Keeping a schedule can help bring more structure and a sense of control during this period where people may find themselves feeling helpless, McKee added.
Newhill agreed with her suggestion and added that that the pandemic has caused many to panic.
“I think that part of what makes a virus pandemic so unnerving is that a virus can’t be seen with the naked eye,” Newhill said. “Someone may be infected and not know it. And the virus seems to be everywhere and nowhere at the same time. …
“People generally feel secure when they feel like they have control over their life, control over their destiny. And a virus like the one we’re living with today, this pandemic makes people feel like they are out of control or they’re losing control.”
People with pre-existing mental health issues are especially vulnerable during this time, Newhill said, and the panic and anxiety of the moment can exacerbate their symptoms.
Depressed people may feel even more alone and hopeless in the face of the virus, especially if they lose their job or business slows down. People coping with obsessive-compulsive disorders may be feeling increased struggles with their compulsions, and people with anxiety disorders can become more anxious with “genuine fear” of the virus exacerbating it.
The increased social isolation may slow the spread of the virus, but social interactions and support are critical for helping people cope with their illnesses. To combat this, Newhill encouraged listeners to take time to reach out to their coworkers, friends, families and loved ones who seem to be stressed. Listeners should actively listen and “lend an empathetic ear” to them. If that person doesn’t feel like talking, tell them that you’re there for them and will be willing to listen later on.
McKee said this collaboration is necessary for the Pitt community and said Life Solutions is available for Pitt and UPMC staff and faculty. People over the age of 14 living in staff and faculty households also can contact the program for more support.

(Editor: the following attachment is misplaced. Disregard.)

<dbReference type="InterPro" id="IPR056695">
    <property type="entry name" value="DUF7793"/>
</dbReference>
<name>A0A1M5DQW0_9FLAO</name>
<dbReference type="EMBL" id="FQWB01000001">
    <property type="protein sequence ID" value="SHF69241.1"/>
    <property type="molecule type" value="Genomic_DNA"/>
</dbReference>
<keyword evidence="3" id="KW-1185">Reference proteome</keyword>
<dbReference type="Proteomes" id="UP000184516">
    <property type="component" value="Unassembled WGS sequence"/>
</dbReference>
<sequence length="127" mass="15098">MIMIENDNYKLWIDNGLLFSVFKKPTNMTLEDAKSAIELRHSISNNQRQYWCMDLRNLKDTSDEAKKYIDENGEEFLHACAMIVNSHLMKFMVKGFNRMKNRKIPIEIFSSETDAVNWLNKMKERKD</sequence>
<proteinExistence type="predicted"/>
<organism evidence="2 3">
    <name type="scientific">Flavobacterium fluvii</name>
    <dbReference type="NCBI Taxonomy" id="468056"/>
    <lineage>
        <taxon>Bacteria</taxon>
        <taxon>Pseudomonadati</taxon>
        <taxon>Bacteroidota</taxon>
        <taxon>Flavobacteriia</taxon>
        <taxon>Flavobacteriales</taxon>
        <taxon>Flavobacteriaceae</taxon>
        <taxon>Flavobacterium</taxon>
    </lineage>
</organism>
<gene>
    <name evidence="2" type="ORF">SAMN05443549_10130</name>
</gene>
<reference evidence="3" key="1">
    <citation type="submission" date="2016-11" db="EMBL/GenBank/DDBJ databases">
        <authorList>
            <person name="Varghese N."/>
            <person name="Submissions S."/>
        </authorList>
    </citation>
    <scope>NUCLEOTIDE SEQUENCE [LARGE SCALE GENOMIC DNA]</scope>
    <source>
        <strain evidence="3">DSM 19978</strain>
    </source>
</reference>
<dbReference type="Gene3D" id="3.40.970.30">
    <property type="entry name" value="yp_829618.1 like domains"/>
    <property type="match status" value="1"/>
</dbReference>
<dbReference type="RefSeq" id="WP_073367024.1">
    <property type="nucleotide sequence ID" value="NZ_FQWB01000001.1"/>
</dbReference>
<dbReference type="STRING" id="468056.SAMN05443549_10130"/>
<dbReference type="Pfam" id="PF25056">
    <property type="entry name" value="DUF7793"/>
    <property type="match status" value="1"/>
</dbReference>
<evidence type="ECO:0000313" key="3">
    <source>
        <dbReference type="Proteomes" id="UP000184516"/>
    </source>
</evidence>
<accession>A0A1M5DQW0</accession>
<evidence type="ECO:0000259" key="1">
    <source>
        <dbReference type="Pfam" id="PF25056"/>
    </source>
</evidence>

McKee said the information shared with Life Solutions is confidential, and that the best time to reach out is when feelings of depression and anxiety increase and when you feel you aren’t able to “bounce back” or feel resilient when things go wrong.
A student participant asked the panelists how they should communicate with their professors if their pre-existing mental health conditions are exacerbated to the point that they are unable to do their work.
Newhill said the student can reach out to their professor and tell them that they are struggling to complete tasks without revealing private details about their mental illness. But if a student doesn’t feel comfortable approaching their professor, they can reach out to their academic advisor about possible solutions.
Bonneau further encouraged students to reach out to their professors if they’re having a hard time during the pandemic.
“We’ll figure it out,” Bonneau said. “I think there’s much more of an opportunity here for collaboration, working on mutual solutions. I would encourage you to, even if that person’s unapproachable, try that first because I suspect you’ll be surprised.”
He encouraged faculty to “explicitly say to their students, ‘I am here for you. I welcome talking with you, not just about assignments or the subject matter, but also about how you’re doing.’”
Rozel said Resolve Crisis Services offers free 24/7 support through crisis phone services for faculty and staff dealing with any issues related to homeschooling children and working with gifted children with highly functional Autism Spectrum Disorder.
Jacobson said another resource is the American Academy of Child and Adolescent Psychiatry. The organization provides resources to support families trying to homeschool their children why juggling other responsibilities.
Rozel ended with two recommendations to help participants cope with the pandemic and societal issues around it.
“First, put your own oxygen on first, just like they say when you’re in the airplane,” Rozel said. “We can’t care for the needs of others who are important to us, be they students, our family members, our colleagues, if we have not cared for ourselves first. And it’s OK … to give yourself permission to do it.”
Second, he said, “Remember that this is a marathon. It’s not a sprint.”
Donovan Harrell is a writer for the University Times. Reach him at email@example.com or 412-383-9905.